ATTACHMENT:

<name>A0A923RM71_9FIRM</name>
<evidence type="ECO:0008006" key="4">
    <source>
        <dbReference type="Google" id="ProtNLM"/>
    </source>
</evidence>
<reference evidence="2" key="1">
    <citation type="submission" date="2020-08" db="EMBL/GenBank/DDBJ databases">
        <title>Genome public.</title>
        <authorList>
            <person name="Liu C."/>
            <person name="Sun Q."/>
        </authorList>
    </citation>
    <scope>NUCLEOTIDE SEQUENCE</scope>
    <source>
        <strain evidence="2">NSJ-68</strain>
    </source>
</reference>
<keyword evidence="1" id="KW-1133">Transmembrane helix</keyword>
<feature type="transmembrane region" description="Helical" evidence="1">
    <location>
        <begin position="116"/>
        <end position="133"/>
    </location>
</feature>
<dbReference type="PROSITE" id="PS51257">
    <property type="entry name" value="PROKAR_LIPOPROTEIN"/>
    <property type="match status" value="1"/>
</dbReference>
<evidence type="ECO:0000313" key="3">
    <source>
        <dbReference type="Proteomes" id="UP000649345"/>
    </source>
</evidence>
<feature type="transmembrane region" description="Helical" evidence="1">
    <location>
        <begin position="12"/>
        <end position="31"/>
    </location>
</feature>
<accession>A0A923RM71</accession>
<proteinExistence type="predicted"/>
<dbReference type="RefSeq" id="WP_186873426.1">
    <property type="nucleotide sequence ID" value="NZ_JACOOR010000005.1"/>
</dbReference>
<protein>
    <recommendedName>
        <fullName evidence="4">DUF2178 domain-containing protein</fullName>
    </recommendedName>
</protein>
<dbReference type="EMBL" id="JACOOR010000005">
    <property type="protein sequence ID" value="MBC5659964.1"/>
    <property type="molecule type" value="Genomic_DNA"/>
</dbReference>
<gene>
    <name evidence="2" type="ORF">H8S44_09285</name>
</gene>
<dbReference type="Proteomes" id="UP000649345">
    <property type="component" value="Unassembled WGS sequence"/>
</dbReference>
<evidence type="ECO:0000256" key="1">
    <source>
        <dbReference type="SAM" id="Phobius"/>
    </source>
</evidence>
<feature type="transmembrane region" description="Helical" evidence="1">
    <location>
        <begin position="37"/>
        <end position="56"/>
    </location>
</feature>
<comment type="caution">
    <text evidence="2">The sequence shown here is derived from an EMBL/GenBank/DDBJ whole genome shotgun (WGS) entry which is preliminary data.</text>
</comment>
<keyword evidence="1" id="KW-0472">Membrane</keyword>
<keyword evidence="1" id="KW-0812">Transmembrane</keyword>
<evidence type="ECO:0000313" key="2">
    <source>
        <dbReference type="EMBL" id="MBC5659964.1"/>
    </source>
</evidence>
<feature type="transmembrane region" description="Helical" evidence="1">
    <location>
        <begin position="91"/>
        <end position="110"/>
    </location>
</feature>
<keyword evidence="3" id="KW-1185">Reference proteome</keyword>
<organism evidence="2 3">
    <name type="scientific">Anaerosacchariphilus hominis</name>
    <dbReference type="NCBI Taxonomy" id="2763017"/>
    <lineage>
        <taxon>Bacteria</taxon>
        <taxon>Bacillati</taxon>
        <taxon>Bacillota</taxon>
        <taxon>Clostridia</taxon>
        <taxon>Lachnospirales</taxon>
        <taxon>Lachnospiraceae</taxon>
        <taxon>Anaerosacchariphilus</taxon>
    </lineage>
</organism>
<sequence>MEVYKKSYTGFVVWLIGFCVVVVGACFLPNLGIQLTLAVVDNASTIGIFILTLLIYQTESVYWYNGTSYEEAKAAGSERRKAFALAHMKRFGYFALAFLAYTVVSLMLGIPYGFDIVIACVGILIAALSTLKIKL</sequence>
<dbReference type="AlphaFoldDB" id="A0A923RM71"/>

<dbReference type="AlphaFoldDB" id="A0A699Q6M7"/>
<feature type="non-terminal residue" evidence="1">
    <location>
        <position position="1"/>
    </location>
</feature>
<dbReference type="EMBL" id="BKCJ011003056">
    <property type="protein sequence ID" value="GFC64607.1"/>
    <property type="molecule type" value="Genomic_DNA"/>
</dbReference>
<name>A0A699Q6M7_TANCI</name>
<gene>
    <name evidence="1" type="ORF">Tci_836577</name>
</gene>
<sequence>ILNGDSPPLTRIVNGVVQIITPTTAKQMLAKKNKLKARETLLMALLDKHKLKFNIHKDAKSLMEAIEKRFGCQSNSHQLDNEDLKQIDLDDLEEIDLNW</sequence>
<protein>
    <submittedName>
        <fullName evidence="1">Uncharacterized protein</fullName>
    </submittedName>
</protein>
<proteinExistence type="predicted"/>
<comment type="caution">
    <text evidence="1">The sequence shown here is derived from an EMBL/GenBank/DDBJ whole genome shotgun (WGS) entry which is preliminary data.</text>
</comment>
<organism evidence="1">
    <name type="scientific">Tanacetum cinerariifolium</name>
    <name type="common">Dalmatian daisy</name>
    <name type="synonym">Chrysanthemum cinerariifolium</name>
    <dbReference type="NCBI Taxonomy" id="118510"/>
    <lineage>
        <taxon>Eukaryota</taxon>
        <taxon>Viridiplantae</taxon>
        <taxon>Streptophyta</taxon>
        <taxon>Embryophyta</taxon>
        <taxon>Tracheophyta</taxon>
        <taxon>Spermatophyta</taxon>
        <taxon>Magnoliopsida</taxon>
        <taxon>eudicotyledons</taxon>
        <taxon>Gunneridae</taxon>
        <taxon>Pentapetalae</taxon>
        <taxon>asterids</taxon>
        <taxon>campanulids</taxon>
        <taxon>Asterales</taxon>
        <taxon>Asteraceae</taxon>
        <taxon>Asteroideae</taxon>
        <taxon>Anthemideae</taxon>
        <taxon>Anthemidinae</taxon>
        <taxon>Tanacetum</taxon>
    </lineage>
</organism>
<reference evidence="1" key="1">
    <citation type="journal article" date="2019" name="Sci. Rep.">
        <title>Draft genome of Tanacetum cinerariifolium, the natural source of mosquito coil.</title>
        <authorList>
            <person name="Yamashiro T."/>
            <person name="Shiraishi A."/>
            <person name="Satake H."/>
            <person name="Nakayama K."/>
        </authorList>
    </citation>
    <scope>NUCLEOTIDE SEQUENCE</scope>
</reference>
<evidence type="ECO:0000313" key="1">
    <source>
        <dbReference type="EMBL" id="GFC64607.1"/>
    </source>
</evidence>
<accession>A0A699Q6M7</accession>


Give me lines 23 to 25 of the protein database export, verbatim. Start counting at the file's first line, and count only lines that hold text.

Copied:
        <begin position="116"/>
        <end position="133"/>
    </location>